The first Muslim woman elected to Australia's federal parliament has spoken of how racism and domestic violence has shaped her career. Egypt-born Anne Aly has released an autobiography "Finding My Place," which details religious bigotry she suffered at school and violence at the hands of her first husband.
From Cairo to the Australian capital Canberra, "Finding My Place" is the story of abuse, desperation and success. Anne Aly came to Australia from Egypt when she was two years old. She details how she was bullied by fellow students at school because of her Arabic heritage and how she was subjected to abuse and violence by a former husband.
Aly, who is 50-years old, went on to forge a successful career as an academic. She became one of the world's leading experts on counter-terrorism and was an adviser to the United Nations.
She writes in her newly-released autobiography that after a decade as a well-regarded researcher she was becoming jaded with Australia's political system and its apparent inability to bring about change. She thought the only way to make a difference was to leave her academic career behind and enter politics.
In 2016, she was elected by a narrow majority to Australia's federal parliament, where she represents the center-left Labor opposition.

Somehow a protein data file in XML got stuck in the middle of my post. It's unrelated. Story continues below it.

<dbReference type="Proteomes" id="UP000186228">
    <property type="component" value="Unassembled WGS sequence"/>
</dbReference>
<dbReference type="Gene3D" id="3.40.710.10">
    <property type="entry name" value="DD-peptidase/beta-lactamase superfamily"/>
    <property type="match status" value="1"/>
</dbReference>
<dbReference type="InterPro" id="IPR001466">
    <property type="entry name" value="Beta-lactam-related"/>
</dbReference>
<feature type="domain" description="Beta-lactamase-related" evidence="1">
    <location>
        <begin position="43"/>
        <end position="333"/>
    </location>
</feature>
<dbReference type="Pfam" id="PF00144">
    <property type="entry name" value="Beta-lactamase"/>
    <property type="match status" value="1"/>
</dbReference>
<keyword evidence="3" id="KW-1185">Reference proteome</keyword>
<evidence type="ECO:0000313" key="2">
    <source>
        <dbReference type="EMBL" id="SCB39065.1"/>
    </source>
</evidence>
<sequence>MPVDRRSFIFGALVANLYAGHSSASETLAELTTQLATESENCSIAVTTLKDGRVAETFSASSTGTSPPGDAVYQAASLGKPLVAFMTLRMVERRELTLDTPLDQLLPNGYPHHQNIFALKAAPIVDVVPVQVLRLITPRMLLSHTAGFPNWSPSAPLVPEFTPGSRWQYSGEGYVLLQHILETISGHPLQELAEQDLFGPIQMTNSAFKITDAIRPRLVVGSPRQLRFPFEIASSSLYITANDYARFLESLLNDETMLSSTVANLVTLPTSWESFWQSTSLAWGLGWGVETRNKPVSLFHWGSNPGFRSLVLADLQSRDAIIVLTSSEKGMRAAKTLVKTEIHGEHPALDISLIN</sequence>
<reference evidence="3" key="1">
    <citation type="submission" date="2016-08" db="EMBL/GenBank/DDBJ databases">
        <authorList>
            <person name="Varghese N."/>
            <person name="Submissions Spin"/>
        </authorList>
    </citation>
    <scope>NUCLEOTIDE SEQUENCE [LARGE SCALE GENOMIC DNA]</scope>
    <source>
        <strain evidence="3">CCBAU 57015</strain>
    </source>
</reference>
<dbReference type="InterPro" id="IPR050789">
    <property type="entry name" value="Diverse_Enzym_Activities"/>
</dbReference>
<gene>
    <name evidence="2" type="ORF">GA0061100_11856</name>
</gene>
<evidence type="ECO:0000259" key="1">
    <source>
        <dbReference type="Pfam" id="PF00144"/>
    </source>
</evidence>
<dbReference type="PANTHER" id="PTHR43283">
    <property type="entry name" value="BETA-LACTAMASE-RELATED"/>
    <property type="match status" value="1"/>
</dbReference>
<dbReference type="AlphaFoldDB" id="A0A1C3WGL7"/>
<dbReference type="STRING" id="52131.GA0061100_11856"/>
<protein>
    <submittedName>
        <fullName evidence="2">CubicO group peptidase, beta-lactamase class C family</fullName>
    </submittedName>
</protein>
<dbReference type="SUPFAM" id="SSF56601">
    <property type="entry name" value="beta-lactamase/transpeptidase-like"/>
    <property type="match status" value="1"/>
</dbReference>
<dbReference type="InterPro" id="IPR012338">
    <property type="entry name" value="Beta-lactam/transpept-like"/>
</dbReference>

She said that her parliamentary office still receives hate mail and threatening phone calls.
"One week in parliament somebody decided to call up and say tell Anne Aly if she wants to earn the respect of White Australia then she needs to be quiet. You know, I get a lot of hate mail, I get a lot of hate phone calls but that one was particularly stinging, and it was particularly stinging because as I write in the book I had spent much of my life trying to be this person that in my mind and in my head — I am Australian," said Aly.
According to official statistics, there are about 600,000 Muslims in Australia, which is roughly 2.6 percent of the total population.
Over a third were born in Australia, while others have arrived as migrants from a host of countries, including Lebanon, Turkey, Bangladesh and Fiji.
The Australian Federation of Islamic Councils said recently that anti-Islam sentiment in Australia was increasing.
A report into Islamophobia in Australia published last year by Charles Sturt University found there was a "disturbing amount" of bigotry at institutional and personal levels across the country.
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